You disempower diverse talent.
By treating their top employees like chattel, suppressing their wages, and blocking career advancement, they are disempowering them. So companies who claim to encourage the advancement of women and underrepresented minorities are proving themselves either hypocritical, insincere, or both when they prevent their best workers from grasping hold of the brass ring. When you consider the impact on women, particularly those in technology, the practice could be viewed as a form of unconscious gender bias.
When you consider the impact on underrepresented minorities — Black/African-American and Latino/Hispanic leaders — blocking advancement comes off as white privilege. The primarily white and male leadership has not paused long enough to consider the financial damage controlling access to better opportunities does. That harm is not to be underestimated. Frequently, the opportunities that I represent are once-in-a-lifetime, career-making, wealth-creating roles. I say that in all seriousness. There are times when compensation is in the millions and where the equity compensation holds the potential to make the executive a billionaire — as in three commas. Yes, in the technology industry in which we specialize, tres commas is actually a thing.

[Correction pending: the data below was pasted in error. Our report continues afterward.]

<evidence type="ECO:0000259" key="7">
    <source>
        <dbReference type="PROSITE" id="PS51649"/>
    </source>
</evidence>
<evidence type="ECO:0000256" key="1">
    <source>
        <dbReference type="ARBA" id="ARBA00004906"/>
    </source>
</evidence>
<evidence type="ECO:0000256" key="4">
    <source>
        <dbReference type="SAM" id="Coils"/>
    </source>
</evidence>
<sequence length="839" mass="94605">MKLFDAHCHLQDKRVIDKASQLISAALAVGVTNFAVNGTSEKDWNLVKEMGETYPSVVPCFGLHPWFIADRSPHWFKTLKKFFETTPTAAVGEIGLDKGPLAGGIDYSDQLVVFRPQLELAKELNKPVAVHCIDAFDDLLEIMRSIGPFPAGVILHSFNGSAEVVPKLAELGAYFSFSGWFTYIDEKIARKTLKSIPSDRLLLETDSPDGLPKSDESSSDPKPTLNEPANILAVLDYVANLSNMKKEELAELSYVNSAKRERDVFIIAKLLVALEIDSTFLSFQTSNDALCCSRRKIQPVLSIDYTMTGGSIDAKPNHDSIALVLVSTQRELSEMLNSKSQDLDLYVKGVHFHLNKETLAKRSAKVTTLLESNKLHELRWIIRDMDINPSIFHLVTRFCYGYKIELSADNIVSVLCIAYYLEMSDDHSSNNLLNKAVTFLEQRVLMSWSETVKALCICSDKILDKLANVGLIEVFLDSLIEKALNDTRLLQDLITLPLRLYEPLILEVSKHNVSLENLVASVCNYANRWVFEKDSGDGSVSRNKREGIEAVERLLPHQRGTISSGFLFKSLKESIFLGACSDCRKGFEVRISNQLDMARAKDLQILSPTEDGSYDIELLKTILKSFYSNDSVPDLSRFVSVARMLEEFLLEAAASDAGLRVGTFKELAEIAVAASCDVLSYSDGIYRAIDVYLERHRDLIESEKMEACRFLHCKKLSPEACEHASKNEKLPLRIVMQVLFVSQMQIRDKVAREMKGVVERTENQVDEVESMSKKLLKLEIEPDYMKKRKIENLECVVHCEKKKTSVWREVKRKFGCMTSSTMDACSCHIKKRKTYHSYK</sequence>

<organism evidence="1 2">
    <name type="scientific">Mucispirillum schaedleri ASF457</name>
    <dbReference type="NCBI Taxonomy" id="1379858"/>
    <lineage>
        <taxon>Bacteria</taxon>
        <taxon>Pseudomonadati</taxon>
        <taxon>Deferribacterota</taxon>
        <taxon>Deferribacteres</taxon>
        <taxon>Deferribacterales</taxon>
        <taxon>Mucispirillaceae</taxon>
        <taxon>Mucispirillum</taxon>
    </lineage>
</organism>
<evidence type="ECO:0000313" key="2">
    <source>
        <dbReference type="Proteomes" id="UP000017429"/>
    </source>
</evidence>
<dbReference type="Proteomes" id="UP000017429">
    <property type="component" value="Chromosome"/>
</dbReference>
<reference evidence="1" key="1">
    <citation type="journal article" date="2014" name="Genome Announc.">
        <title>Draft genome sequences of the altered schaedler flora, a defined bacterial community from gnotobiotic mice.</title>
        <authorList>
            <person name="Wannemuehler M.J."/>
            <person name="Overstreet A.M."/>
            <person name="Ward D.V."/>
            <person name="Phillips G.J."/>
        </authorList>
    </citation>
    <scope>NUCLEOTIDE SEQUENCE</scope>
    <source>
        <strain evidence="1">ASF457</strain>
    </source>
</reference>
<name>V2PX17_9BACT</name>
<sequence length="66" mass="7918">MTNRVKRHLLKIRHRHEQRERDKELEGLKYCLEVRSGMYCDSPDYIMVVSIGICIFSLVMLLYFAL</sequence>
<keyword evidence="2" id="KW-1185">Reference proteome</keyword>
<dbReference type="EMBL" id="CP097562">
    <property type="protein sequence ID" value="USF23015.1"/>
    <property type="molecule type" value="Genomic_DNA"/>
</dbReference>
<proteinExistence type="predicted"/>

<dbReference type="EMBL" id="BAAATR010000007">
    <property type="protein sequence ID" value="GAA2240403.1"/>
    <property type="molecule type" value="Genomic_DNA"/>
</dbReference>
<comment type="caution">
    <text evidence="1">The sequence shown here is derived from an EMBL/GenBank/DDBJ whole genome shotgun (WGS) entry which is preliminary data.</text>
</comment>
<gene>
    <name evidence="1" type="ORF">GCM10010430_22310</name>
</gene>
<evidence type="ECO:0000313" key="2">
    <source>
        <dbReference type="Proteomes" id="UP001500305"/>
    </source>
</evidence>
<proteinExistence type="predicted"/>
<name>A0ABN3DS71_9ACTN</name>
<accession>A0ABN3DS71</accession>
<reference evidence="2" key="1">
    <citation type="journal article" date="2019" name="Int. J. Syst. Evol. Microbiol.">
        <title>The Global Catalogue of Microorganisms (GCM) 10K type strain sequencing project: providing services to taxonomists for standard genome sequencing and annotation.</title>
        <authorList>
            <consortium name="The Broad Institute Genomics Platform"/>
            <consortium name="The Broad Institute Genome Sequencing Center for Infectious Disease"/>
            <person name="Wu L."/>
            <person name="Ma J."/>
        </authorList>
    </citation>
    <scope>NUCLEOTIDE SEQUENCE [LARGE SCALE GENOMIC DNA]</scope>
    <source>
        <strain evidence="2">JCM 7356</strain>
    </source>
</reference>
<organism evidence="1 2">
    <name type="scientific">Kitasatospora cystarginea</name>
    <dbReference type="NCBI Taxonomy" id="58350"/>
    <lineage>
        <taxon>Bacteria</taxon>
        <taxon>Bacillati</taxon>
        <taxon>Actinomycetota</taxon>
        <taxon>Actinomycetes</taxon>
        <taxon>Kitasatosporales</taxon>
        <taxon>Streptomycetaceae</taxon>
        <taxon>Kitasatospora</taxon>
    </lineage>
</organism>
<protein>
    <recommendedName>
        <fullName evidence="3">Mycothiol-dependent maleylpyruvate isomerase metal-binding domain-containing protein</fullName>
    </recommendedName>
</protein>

The same companies that block recruitment of their employees often have hoards of talent acquisition professionals actively poaching from competitors, partners, and even clients. That’s because companies have to recruit talent to grow. With all that recruiter outreach, gifted executives and engineers soon realize that they’re in demand and many leverage their market value to earn what they are worth. Poaching candidates from a competitor is common practice — a longstanding game of cat and mouse. Target companies hide the mice as a defensive move. To win, poaching companies simply offer more cheese.
I recruit top-performing executives and technologists into pretty extraordinary opportunities because clients require leaders of that caliber. The candidates are considered the best-of-the-best because they earned it. Most got there by working harder and longer than their peers — clocking more hours the same way Michael Jordan put in more time practicing. So from where I sit, it just isn’t fair or right to punish deserving leaders by holding them back. You wouldn’t want someone doing that to a loved one, so why actively fend off approaches by recruiters in an effort that may very well be crushing dreams.
If you build it, they will stay.